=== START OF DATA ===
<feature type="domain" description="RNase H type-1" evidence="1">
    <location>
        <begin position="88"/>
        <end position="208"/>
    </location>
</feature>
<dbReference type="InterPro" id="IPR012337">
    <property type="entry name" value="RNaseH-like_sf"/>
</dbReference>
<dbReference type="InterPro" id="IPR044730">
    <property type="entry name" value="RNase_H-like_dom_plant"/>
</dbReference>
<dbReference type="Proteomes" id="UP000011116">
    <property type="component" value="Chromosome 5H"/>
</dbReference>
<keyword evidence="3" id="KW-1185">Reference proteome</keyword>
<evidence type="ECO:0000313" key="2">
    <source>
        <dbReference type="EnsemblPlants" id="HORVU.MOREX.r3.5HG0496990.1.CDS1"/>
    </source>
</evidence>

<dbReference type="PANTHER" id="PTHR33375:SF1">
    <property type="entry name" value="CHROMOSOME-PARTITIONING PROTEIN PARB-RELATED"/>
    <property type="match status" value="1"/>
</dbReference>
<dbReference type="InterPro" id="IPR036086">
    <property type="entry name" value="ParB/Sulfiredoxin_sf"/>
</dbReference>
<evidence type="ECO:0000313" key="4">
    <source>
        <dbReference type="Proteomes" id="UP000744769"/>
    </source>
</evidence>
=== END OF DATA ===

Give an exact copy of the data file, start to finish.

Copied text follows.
<feature type="domain" description="RNase H type-1" evidence="1">
    <location>
        <begin position="88"/>
        <end position="208"/>
    </location>
</feature>
<dbReference type="InterPro" id="IPR012337">
    <property type="entry name" value="RNaseH-like_sf"/>
</dbReference>
<dbReference type="InterPro" id="IPR044730">
    <property type="entry name" value="RNase_H-like_dom_plant"/>
</dbReference>
<dbReference type="Proteomes" id="UP000011116">
    <property type="component" value="Chromosome 5H"/>
</dbReference>
<keyword evidence="3" id="KW-1185">Reference proteome</keyword>
<evidence type="ECO:0000313" key="2">
    <source>
        <dbReference type="EnsemblPlants" id="HORVU.MOREX.r3.5HG0496990.1.CDS1"/>
    </source>
</evidence>

<dbReference type="PANTHER" id="PTHR33375:SF1">
    <property type="entry name" value="CHROMOSOME-PARTITIONING PROTEIN PARB-RELATED"/>
    <property type="match status" value="1"/>
</dbReference>
<dbReference type="InterPro" id="IPR036086">
    <property type="entry name" value="ParB/Sulfiredoxin_sf"/>
</dbReference>
<evidence type="ECO:0000313" key="4">
    <source>
        <dbReference type="Proteomes" id="UP000744769"/>
    </source>
</evidence>